The Connection Between Weakness and Power

Here is the sermon I would have preached on this past Sunday if I hadn’t contracted Covid after my Camino trip. I had thought of using it this weekend, but the connection to the lectionary text from 2 Corinthians was too great really. So this is the one that didn’t happen. There might be some typos or grammatical things as I didn’t have it go through my usually editing process, but here you go.

And so here we are. Three weeks from tomorrow, I’ll be hopping into a car with Noah and Charlie Brown to begin a road trip on I-90. We’ll be heading west on the MassPike and taking it all the way to the Pacific where it ends in Seattle some 3000 miles later—the longest highway in America. And I can’t believe it. I cannot fully comprehend that I’ll be leaving this place where we’ve lived among you and loved you and raised our kids and done so much good work together for the kingdom. I’ve been able to push it out of my mind until now, staying busy with tasks and graduations and walking a 175 mile Camino in Portugal and Spain. But now there’s no denying it. Our time together is drawing to a close. I’ve got 4 sermons left, and a lot of books to pack.

A sermon on 2 Corinthians 12.

The focus is on leadership in our lessons for today. We heard about David becoming king over all of Israel. We read about St. Paul and his learning that impressive credentials can only lead to a big ego, and so God decided to teach him the importance of humility. And we heard how Jesus was rejected by his hometown because they remembered him when he was a teenager and they can’t let that image go, so he cannot do any healing work among them, and needs to move on, which includes sending out his disciples two by two.

It’s hard not to think about all of this in relation to my new role as a bishop in the Church. And one of the things I learned in seminary is that I’ve got to preach to myself first if I want to be authentic in my preaching and then let you in on that conversation. In other words, if I’m not receiving what I’m trying to offer to you, then I should just hang it up now. Yet I also don’t want to make this all about me, because that’s a recipe for disaster and against everything I’ve hope to instill in you the last 13 years. Because it’s not about me, but about Jesus and his good news. It’s about the way Christ will remain working in and among you long after I’m gone.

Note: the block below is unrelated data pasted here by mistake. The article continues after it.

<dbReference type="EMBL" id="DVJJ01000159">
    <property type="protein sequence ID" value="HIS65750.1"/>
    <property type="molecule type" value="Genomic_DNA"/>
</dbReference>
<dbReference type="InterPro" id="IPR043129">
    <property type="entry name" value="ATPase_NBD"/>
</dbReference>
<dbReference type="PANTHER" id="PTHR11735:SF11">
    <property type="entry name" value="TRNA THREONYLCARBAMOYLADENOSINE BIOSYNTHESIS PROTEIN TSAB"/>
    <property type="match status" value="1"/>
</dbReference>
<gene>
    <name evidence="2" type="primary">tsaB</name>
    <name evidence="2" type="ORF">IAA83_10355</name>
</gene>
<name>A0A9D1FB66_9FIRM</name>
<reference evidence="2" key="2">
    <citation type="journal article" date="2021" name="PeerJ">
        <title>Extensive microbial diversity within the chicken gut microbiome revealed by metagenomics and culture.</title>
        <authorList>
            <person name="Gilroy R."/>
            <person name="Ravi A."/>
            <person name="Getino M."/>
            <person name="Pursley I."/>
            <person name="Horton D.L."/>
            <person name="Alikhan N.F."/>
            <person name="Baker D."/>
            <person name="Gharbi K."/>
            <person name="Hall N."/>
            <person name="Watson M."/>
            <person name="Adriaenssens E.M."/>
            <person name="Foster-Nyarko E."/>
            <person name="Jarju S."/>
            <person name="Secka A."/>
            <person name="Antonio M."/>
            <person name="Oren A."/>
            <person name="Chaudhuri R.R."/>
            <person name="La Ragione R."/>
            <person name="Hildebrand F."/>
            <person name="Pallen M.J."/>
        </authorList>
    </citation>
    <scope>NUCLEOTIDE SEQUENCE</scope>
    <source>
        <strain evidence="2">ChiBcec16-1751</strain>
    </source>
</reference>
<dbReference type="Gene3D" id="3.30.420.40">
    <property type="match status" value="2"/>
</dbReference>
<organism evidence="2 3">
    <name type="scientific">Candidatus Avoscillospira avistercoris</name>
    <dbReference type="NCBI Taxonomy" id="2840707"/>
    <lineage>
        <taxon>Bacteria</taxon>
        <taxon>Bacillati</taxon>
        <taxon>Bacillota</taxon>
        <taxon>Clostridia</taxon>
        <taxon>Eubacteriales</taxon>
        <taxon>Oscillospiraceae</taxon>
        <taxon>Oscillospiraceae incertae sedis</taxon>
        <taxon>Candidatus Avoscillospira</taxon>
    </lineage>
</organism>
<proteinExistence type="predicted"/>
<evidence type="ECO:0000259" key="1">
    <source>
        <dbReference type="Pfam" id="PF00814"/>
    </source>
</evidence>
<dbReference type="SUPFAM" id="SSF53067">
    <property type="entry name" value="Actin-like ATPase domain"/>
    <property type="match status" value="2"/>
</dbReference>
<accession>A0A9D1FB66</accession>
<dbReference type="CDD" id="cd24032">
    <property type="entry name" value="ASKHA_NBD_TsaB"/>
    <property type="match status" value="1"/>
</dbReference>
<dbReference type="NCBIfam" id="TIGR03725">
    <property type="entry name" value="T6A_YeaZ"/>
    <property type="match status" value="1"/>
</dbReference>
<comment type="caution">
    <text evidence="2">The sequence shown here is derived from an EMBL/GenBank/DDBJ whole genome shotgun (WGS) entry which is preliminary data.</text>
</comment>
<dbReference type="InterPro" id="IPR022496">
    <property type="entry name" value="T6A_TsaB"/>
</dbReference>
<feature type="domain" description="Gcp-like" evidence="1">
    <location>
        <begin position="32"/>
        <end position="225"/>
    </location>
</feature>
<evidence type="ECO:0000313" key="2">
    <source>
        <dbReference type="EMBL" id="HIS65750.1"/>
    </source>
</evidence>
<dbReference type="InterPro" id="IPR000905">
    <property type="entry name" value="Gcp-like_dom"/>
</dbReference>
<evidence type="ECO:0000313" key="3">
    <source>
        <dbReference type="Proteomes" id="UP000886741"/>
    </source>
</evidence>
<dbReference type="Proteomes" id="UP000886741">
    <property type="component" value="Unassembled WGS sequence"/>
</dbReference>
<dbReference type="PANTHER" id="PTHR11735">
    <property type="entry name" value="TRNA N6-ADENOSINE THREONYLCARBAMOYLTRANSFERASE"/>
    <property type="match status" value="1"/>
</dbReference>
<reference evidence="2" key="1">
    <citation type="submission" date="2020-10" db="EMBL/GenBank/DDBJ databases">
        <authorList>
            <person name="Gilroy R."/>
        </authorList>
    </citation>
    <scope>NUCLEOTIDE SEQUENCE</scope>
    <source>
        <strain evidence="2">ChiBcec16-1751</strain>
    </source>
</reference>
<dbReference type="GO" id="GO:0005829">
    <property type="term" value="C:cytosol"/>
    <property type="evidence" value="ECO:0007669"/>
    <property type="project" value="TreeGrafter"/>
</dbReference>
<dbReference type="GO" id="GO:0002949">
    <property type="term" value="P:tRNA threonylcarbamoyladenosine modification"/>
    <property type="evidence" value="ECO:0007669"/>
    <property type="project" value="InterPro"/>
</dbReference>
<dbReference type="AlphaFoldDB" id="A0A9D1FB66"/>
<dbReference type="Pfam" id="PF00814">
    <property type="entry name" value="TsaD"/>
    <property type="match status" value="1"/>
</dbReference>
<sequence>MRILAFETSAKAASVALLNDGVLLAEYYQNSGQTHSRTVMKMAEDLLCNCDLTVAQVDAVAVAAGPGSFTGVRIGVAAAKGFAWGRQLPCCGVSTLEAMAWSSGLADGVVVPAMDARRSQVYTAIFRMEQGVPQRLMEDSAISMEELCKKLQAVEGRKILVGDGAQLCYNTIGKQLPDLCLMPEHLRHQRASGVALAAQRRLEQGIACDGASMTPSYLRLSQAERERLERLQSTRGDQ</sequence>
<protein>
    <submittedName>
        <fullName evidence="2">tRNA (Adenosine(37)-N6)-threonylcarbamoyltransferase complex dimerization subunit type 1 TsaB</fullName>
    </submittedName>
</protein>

So a few notes about this theme of leadership today, something I think we all are called to no matter our age or the way our gifts are in use by God. The most prevalent theme today is humility. St. Paul really homes in on this as he describes this mystical experience of his, and make no doubt this is about Paul himself and not some friend of his in spite of his “I know  a person in Christ” business. While he’s unclear if this experience was actually physical or more mystical, God knows, this happened to him.

And part of why he’s reluctant to make this about himself is because of all that follows. This thorn in his flesh that God has given him to humble him. I won’t even begin to try to guess what it is that was humbling for old Paul; many preachers have attempted this in the past which only ends up saying more about them than Paul, including a sexual temptation of some type, eye trouble, malaria, a bothersome person, epilepsy, and—my personal favorite—baldness. Whatever it was, it brought him down a peg or five so that he would know that it wasn’t about him. 

And, not only that, when Paul asked God to take this thorn out his life, God said no, and told Paul, “My grace is sufficient for you, for power is made perfect in weakness.” Now friends, you and I both know that power and weakness rarely go in the same sentence in our culture. Weakness is indicative of feebleness, inaction, a flaw, and they are to be tamped down and denied and rejected as much as possible, especially in our leaders. The image—and let’s be blunt, this is primarily a male dominant image—is for leaders to exude power and control and to not make it seem that anything is ever wrong or that they are vulnerable. Doing so invites disaster, our culture says.